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UK sets out how pornographic websites must verify users’ ages

Britain’s communications regulator Ofcom published guidance on Tuesday for the ways in which pornographic websites could verify they’re not sharing adult content with children.

According to Ofcom, the average age at which children first see online pornography is 13, although a tenth of children are as young as 9 when they encounter it for the first time.

Under the country’s Online Safety Act (2023) websites that host adult content could be blocked by internet service providers if they fail to prevent underage access.

Businesses that fail to comply with the Online Safety Act’s provisions could be fined up to £18 million ($22.3 million) or 10% of their global turnover.

The guidance includes a number of mechanisms that can be used to check that users are 18 or older, and explicitly bars users simply checking a box to avow their age.

The techniques include matching an uploaded photo ID image to a live image taken of the user, as well as credit card checks — but not debit cards, as you must be 18 or over to obtain a credit card in the UK — alongside digital identity wallet technologies.

But some civil liberties organizations have warned that the techniques to protect children online also “create serious risks to everyone’s privacy and security.”

Abigail Burke of Open Rights Group said “Age verification technologies for pornography risk sensitive personal data being breached, collected, shared, or sold.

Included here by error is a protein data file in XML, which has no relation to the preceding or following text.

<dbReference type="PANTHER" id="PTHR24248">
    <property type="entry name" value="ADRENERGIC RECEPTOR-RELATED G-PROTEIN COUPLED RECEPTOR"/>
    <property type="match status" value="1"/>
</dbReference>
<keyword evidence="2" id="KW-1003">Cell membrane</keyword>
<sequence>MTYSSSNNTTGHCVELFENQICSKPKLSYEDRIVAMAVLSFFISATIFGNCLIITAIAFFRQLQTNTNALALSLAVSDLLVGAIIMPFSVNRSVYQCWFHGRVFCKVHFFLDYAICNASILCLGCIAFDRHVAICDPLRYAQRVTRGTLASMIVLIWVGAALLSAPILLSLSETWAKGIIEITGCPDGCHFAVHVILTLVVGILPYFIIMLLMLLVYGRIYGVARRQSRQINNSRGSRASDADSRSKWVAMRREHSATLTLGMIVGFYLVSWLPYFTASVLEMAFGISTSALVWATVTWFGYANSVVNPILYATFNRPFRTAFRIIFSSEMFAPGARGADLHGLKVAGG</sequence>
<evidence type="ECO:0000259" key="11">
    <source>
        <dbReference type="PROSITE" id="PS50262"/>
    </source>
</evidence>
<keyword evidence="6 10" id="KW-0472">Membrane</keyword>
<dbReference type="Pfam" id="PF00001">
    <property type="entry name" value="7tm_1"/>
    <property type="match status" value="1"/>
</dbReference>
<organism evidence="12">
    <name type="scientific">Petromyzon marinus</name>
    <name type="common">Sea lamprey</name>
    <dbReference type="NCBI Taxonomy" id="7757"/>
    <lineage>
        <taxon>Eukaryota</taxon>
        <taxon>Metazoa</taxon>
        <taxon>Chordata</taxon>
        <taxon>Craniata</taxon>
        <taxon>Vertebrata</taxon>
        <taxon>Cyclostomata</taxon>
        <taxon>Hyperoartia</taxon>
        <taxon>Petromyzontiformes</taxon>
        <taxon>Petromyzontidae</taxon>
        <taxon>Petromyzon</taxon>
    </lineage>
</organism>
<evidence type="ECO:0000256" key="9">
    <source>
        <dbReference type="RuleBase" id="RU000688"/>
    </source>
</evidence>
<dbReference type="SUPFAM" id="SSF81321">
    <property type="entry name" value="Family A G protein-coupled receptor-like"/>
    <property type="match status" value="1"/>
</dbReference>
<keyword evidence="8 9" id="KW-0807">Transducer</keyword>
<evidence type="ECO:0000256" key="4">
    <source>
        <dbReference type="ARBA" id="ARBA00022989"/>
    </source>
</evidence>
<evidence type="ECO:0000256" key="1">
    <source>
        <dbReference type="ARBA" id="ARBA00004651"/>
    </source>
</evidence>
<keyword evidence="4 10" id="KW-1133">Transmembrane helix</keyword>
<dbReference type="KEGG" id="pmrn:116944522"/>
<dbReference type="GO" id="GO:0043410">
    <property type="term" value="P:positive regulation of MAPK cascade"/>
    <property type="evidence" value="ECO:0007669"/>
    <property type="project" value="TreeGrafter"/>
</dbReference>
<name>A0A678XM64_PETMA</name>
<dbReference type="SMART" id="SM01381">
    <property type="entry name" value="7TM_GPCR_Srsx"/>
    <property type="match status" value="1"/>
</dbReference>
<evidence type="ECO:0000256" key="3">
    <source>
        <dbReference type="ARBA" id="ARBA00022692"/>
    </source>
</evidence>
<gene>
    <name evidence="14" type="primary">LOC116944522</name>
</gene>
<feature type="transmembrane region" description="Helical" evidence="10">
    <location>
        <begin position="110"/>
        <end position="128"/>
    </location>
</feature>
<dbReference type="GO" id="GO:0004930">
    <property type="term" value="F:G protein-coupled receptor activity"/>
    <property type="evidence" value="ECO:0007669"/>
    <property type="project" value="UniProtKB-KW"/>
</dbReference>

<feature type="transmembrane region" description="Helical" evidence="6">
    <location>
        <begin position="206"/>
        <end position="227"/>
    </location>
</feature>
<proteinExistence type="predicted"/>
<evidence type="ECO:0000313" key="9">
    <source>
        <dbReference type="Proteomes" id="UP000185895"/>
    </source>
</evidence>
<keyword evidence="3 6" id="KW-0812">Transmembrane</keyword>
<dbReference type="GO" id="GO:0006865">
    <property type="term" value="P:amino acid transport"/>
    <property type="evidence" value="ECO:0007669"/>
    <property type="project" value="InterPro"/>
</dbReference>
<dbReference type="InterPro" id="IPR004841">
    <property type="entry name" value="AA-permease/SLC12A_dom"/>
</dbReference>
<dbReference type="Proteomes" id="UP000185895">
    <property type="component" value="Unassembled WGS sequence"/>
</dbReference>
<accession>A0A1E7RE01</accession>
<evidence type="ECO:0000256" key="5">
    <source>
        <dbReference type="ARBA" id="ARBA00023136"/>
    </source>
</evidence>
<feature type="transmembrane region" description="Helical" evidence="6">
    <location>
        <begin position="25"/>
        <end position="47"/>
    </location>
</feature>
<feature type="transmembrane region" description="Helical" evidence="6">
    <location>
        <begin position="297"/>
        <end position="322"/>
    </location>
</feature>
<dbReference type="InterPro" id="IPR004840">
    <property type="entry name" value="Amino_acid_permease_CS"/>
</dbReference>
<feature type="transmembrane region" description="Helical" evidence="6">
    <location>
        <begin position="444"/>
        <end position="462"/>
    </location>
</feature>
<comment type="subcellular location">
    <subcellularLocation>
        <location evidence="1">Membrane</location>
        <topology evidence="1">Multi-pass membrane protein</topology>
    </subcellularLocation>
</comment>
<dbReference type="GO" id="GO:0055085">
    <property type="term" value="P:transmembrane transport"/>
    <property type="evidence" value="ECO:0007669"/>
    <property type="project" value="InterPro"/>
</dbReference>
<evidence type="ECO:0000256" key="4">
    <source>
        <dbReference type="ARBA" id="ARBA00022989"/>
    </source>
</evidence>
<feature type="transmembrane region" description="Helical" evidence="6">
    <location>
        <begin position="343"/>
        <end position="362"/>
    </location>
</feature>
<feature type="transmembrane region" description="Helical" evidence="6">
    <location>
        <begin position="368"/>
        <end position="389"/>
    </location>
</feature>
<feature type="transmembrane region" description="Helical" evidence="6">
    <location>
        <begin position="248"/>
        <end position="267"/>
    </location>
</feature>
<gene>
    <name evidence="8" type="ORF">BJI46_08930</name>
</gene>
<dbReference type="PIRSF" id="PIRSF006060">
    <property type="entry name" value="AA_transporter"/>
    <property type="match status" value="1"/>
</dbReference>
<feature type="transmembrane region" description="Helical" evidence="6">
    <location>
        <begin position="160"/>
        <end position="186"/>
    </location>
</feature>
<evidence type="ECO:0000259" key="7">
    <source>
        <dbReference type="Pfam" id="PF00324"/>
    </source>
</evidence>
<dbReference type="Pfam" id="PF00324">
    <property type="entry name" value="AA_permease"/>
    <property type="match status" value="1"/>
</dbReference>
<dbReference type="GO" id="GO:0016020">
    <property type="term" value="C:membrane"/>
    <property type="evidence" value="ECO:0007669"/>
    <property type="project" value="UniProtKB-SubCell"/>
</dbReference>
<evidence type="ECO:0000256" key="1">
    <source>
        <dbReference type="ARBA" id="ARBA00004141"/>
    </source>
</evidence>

“The potential consequences of data being leaked are catastrophic and could include blackmail, fraud, relationship damage, and the outing of people’s sexual preferences in very vulnerable circumstances,” she added.

Ofcom argued that all of the proposed acceptable age assurance methods are covered by the country’s privacy laws, and that the privacy regulator, the Information Commissioner’s Office, was involved in developing the guidance.

Burke said it was “very concerning that Ofcom is solely relying upon data protection laws and the ICO to ensure that privacy will be protected” as these were “insufficient for a scheme this intrusive.”

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Alexander Martin

Alexander Martin

is the UK Editor for Recorded Future News. He was previously a technology reporter for Sky News and is also a fellow at the European Cyber Conflict Research Initiative.